Everyone is bound to get into an exercise rut. You’ll skip a workout and blame it on vacation, a nagging cold, or a hectic work schedule. Or, maybe you’re stuck in a vicious spiral of negative body image and talked your way out of working out. But that’s no reason to give up on yourself or your health. Here are a few techniques I teach clients to help give them more motivation to exercise!
1) Implementation Intentions
Believe it or not, most people don’t wake in the morning ready to kick ass and take names! So, having a plan of action is essential: writing out what you will do, when you will do it, and where you will do it — AKA an implementation intention. You can go right down to what clothes you will wear and have them set aside somewhere. Plan for setbacks with an “IF — THEN” format. For example, IF I am held up at work, THEN I will do a 10‐minute interval routine on YouTube instead of going to the gym.
2) Intrinsic Motivation
There are times you will need willpower; there’s no getting around that. But make it easy on yourself. Don’t take up jogging if you hate to run. So you don’t want to go to the gym today.…that’s ok! Stay active and do something fun. Consider grabbing a friend and taking a spin or yoga class together. Take a jog around the lake with your dogs, hike the trails, go for a swim, or ride your bike around the neighborhood. Working out doesn’t have to mean treadmills and dumbbells. Think activity, not exercise.
3) Chunk down
Start with a straightforward routine. On week one, walk for 30 minutes on three different days. Just leave your house, walk for 15 minutes, then walk back. That’s it. The next week, swap out one walk for 10‐minutes of cardio at home. Week three, look into more intense activities you enjoy. If you enjoy riding your bike, try a spin class! If you don’t enjoy certain healthy activities, try them with a friend and see if the companionship helps. Focus on making small changes and gradual changes every week. Try not to put immense pressure on yourself to make BIG changes all at once.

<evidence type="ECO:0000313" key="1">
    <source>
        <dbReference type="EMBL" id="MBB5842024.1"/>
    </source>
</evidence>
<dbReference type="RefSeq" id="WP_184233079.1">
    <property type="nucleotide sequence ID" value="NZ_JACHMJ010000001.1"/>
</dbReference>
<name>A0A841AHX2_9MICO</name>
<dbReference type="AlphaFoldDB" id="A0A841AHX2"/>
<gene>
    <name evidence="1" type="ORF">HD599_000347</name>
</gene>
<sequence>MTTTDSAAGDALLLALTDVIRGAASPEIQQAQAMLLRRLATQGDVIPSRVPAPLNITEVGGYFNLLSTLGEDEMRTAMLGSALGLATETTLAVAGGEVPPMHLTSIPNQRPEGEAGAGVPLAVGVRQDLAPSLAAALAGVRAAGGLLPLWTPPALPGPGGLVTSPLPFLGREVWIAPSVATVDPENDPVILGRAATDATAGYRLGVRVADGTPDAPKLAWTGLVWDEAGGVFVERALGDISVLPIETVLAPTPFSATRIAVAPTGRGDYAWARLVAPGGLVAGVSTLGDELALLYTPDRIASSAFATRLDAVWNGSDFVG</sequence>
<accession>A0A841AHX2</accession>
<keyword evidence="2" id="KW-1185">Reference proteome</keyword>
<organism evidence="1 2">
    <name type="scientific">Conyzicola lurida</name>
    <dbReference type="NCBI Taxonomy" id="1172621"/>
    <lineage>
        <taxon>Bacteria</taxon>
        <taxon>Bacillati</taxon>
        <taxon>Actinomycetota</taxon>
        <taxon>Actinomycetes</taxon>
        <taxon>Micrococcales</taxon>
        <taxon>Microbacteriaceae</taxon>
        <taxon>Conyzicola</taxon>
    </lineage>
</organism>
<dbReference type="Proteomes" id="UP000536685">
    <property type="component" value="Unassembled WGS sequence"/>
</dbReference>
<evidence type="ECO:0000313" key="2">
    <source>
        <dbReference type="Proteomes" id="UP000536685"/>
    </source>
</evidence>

4) Embrace Your Body
As great as it is to find inspiration and support on Facebook and Instagram, seeing photos and status updates can trigger unhealthy thoughts or comparisons. Lift to sculpt ‘your’ body, not to look like someone else! Setting unrealistic expectations will only limit your fitness potential. Weight training can’t change your God‐given body type, but it can maximize your genetics and help define and sculpt your shape.
That doesn’t mean you can’t become the healthiest, most functional, best version of yourself. A healthy and functional body is beautiful. However, certain body types are impossible for most of us to achieve. Pick a realistic role model or a realistic fitness goal to inspire you along the way. Sure, there will be trials, but hard work, dedication, and consistency will win out. Embrace the body you have!
5) Quit the Negative Self‐Talk
Scientific studies show us the influence of the mind. Success starts in‐between your ears. Your thoughts are powerful, and the words you speak are even more powerful! So quit the negative self‐talk! You’re harder on yourself than anyone else in your life. But it’s time to re‐frame those negative thoughts. If you slipped up and had a donut for breakfast, don’t think, “I’m a failure.” Acknowledge that while you may have gone off course today, you will do better tomorrow.
I LOVE this quote: “Watch your thoughts, for they become words. Choose your words, for they become actions. Understand your actions, for they become habits. Study your habits, for they will become your character. Develop your character, for it becomes your destiny.”
6) Create Positive Social Connections
I still remember sitting in church at the age of 16 and hearing our pastor say, “show me your friends, and I’ll show you your future.” That has always stuck with me. While that is not 100% absolute, there is A LOT of truth to this. Especially if finding motivation is a struggle for you. It’s easy to ‘become’ just like those who you associate with, and this is particularly true when it comes to diet and exercise.
Connect yourself with people who are going to help you make healthy choices. Whether you’re a member of a running group, a CrossFit box or a yoga tribe, working out with a friend or a group of like‐minded people has the benefit of making exercise infinitely more fun. Let their attitudes rub off on you. Talking to your partner, a friend, co‐worker or family member about your goals will make you more likely to follow through. You’ll also have a friendly ear to share your progress and your struggles.